The Las Vegas Golden Nugget roared off to a strong start under Landry’s, whose Chairman Tilman Fertitta is displaying a very hands-on approach to management.
One month does not tell the whole story, but a good start is a good start.
October, the first full month with Landry’s execs at the helm, was the most profitable month for the downtown casino in the last five years.
Fertitta admitted the casino "played lucky." But luck or the lack of it is always a factor in a casino operation relying on something other than slots.
The Nugget’s employee roster has been trimmed (by about 14 percent according to internal sources) and a roughly two-year schedule of improvements has been launched with the first focus of work being the lobby and main entrance.
Those remaining on the job are being schooled in the Landry’s approach to profitability. The process has been an interesting one, according to the chairman. "Of the 24 vice presidents (in the Nugget organization), I would say that 80 percent of them did not know what EBITDA was," Fertitta said.
Could he be kidding? It didn’t sound like it. In any case, everyone should know that EBITDA stands for "earnings before interest, taxes, depreciation and amortization."
Fertitta has said he’s aiming the Las Vegas Nugget at "the masses" rather than the more upscale gamblers who were the marketing targets of its prior owners
He concedes construction will produce periods of disruption during the months ahead. For instance, there will be a new porte conchere which means the familiar front entrance on Casino Center has, for the moment, vanished behind construction barriers. This will be complete before Super Bowl weekend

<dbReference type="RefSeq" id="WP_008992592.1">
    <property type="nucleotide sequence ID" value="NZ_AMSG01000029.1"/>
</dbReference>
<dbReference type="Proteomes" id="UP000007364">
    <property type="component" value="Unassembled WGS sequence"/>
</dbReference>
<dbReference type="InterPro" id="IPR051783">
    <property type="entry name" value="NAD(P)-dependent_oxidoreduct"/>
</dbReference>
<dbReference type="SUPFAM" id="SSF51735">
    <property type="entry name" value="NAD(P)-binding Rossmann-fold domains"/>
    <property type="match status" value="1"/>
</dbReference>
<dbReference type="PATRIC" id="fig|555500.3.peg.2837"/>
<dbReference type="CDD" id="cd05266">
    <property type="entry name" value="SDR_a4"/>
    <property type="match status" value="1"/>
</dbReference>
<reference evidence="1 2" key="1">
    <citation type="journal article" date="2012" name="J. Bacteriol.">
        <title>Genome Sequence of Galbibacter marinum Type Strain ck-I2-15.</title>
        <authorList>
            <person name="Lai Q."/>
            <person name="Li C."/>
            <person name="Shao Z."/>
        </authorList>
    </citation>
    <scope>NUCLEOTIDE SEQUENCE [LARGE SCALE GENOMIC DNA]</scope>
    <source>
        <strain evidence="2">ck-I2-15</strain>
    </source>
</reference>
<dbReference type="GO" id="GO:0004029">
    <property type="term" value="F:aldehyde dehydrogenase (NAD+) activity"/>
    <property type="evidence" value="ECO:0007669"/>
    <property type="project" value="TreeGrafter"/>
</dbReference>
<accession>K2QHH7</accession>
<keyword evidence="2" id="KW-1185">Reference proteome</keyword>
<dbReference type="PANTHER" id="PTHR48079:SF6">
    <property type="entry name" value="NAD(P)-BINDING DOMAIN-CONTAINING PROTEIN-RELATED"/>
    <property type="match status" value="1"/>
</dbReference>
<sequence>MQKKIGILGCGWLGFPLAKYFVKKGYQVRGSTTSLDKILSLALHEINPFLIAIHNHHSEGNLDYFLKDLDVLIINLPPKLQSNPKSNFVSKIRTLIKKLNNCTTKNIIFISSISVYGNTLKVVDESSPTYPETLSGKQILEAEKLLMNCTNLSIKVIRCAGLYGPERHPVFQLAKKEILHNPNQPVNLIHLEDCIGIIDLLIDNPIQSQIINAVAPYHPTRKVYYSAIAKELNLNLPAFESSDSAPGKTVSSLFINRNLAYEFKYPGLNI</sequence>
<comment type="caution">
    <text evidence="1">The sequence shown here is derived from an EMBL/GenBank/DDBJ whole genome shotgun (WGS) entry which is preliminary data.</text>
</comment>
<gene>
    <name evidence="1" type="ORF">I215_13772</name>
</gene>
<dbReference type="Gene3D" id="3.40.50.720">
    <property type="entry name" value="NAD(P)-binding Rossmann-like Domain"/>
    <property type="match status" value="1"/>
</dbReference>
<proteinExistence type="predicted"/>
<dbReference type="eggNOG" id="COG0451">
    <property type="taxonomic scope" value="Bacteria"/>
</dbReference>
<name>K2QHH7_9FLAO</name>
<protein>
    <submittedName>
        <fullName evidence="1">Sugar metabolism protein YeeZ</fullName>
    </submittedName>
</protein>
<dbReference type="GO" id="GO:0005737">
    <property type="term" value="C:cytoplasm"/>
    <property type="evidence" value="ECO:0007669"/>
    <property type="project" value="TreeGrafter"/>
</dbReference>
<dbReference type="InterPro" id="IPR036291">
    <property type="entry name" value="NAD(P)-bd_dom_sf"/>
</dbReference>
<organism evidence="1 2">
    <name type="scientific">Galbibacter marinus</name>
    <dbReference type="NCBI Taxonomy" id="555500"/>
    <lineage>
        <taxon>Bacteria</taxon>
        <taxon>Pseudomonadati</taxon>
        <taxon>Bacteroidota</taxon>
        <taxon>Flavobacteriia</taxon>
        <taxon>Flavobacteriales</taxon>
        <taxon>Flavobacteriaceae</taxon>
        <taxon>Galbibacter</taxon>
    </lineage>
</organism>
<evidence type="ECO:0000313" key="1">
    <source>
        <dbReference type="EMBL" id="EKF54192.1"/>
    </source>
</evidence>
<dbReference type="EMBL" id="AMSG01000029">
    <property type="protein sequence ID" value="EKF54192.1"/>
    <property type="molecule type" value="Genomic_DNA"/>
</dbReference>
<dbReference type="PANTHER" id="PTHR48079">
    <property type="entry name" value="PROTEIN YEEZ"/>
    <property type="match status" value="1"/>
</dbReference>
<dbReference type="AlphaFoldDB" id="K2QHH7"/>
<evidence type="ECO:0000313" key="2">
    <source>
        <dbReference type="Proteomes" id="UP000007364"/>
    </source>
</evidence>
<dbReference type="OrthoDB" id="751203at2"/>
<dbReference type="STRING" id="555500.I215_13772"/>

It’s hard to say what the impact will be as crews move throughout the property installing new features and giving others a new look. But Fertitta’s point: The end result will be worth it.
The city has closed part of Carson to aid the hotel’s expansion, and Fertitta has an option that could lead to the purchase of other nearby but unidentified real estate. It’s all part of creating a larger footprint.
The expansion plan includes the addition of more rooms, but the number will remain an unknown until things get priced. The post-Katrina effect relative to the higher prices of all kinds of building materials is hard to determine at this point.
Landry’s core business is the operation of 307 casual dining restaurants across more than 30 states under brands such as Landry’s, Joe’s Crab Shack and Rain Forest Café. Sixty-eight of them along the Gulf Coast from Houston to Biloxi were closed for at least several days because of hurricanes.
One of its Biloxi restaurants was a total loss, another in New Orleans sustained little damage but was still closed last week because its employees and customer base have not returned.